HR BLR.com reported that the new law, HB 182 , contains a provision that clarifies that the state’s definition of an executive, administrative, or professional job is the same as under federal overtime-exemption rules.
To be exempt from overtime rules under the Alaska law, individuals employed in a bona fide executive, administrative, or professional capacity must be compensated at a rate of at least two times the state minimum wage for 40 hours of employment each week.
“These changes to the Wage and Hour Act eliminate ambiguities, align Alaska more closely with other states, and reduce the number of unnecessary lawsuits, while protecting workers rights to receive overtime,” said state Representative Norman Rokeberg, sponsor of the legislation, in a statement.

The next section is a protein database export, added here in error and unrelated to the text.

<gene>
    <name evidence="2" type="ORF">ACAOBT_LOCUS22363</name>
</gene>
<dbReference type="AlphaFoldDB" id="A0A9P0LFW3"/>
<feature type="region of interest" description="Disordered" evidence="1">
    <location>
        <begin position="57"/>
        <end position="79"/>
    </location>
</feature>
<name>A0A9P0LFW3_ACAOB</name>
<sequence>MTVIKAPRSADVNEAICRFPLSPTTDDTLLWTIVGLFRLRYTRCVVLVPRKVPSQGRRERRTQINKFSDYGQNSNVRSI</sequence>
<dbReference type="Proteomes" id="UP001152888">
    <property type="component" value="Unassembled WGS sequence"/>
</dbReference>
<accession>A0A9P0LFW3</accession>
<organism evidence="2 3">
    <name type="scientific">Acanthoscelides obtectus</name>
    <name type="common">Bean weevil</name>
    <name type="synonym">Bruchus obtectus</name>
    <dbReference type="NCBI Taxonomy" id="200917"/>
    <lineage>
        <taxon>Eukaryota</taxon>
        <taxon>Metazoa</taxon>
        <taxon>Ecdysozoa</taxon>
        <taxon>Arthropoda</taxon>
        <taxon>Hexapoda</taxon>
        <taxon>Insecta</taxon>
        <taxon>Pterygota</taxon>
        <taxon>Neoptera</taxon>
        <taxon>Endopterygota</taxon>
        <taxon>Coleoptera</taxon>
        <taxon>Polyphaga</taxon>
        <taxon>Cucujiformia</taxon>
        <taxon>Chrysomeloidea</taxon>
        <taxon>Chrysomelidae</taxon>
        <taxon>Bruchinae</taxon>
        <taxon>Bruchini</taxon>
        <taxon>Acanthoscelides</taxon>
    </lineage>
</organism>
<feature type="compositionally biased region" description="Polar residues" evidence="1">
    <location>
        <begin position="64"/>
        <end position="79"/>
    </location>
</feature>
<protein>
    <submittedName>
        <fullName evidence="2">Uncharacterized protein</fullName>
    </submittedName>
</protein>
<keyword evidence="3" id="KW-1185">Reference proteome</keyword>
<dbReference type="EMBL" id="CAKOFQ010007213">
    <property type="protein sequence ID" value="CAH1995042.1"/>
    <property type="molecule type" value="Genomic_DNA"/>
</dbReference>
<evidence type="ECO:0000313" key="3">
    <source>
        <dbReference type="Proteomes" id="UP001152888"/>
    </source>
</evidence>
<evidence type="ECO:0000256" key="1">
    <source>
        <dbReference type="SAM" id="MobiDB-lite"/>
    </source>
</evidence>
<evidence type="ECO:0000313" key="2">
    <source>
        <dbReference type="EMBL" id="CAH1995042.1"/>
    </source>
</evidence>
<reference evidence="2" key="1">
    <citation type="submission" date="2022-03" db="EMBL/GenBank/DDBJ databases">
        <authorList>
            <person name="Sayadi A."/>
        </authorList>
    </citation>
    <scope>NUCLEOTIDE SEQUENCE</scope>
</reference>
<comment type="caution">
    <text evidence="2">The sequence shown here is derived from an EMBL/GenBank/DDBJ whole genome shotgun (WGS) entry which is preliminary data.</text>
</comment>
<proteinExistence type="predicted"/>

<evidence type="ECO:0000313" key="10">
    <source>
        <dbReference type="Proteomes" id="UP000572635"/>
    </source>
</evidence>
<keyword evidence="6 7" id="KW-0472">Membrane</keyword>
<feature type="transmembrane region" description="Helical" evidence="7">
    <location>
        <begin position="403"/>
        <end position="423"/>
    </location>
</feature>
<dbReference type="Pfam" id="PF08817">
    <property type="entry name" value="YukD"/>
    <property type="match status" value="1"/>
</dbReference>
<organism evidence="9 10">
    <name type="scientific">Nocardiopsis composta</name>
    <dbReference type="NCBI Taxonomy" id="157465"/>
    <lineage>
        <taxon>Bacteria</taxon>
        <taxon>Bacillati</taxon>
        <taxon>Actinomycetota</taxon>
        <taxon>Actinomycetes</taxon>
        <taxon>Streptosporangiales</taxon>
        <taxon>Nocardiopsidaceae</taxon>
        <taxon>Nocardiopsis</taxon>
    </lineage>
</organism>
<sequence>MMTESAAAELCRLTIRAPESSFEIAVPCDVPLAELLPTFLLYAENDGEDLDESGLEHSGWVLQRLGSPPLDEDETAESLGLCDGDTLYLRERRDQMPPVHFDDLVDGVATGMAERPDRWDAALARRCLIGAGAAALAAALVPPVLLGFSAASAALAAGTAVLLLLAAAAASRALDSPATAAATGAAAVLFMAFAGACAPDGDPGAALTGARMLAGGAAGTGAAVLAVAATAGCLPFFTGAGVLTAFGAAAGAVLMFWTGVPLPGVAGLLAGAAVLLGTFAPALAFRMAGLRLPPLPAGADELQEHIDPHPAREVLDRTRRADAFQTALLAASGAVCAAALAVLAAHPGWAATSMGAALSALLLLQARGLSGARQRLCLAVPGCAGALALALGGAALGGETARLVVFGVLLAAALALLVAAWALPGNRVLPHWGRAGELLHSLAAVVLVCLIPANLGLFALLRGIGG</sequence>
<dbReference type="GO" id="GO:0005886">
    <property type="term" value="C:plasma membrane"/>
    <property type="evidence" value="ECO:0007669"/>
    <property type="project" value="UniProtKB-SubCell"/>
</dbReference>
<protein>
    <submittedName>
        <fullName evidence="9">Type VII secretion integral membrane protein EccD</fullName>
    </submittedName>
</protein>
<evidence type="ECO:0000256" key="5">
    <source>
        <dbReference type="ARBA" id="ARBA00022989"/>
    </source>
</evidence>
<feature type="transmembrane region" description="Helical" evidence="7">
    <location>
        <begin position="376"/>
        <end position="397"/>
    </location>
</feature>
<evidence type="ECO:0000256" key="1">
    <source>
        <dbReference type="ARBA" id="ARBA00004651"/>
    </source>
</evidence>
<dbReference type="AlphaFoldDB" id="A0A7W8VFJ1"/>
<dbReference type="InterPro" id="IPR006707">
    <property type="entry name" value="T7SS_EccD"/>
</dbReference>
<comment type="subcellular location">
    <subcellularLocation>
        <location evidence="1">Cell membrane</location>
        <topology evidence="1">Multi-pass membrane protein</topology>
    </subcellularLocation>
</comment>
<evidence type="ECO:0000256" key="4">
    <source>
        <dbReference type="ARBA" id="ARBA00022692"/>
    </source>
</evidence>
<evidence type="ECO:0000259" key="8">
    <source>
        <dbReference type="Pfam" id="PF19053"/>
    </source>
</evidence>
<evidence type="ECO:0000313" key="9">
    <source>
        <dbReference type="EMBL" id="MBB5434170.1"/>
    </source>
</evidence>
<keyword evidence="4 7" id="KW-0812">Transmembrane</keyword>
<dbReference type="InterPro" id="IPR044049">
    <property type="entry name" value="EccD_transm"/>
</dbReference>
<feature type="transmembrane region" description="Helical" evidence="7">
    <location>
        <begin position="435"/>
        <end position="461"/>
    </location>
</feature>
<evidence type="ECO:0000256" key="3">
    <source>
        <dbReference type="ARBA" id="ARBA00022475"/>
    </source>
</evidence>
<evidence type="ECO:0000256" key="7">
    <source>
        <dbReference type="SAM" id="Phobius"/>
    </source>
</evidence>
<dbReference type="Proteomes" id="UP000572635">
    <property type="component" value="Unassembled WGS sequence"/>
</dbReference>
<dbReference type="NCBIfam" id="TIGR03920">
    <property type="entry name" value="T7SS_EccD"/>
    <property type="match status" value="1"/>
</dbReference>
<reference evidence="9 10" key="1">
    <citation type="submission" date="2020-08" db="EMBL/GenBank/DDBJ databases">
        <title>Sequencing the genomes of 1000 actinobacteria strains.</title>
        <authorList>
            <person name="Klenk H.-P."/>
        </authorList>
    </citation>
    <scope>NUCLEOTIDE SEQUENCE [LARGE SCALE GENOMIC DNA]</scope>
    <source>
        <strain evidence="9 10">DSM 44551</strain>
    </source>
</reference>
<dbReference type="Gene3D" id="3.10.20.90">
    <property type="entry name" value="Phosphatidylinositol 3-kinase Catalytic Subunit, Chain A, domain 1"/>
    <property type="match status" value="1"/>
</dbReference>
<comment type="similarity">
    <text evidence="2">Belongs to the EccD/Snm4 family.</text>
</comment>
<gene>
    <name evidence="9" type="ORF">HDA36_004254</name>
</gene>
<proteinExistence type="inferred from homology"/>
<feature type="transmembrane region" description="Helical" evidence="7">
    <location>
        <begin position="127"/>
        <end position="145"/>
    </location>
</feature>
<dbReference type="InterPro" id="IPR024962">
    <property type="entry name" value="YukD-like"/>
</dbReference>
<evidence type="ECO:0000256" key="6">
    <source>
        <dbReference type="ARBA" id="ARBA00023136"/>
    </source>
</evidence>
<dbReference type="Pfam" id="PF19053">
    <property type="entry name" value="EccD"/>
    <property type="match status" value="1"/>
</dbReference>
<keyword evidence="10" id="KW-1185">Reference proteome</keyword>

The Alaska law is effective November 7, 2005.
The final federal regulations, the first revision to the Fair Labor Standards Act (FLSA) since 1949, protect the overtime rights of blue-collar workers, union workers, nurses, veterans, firefighters, policemen and similar public safety workers, and respond to concerns raised with earlier proposed regulations during the comment period by clarifying that the overtime rights of these workers are not affected under the final rule (see DoL Releases FLSA Changes ).
« Appeals Court Declares Des Moines Early Retirement Plan Discriminatory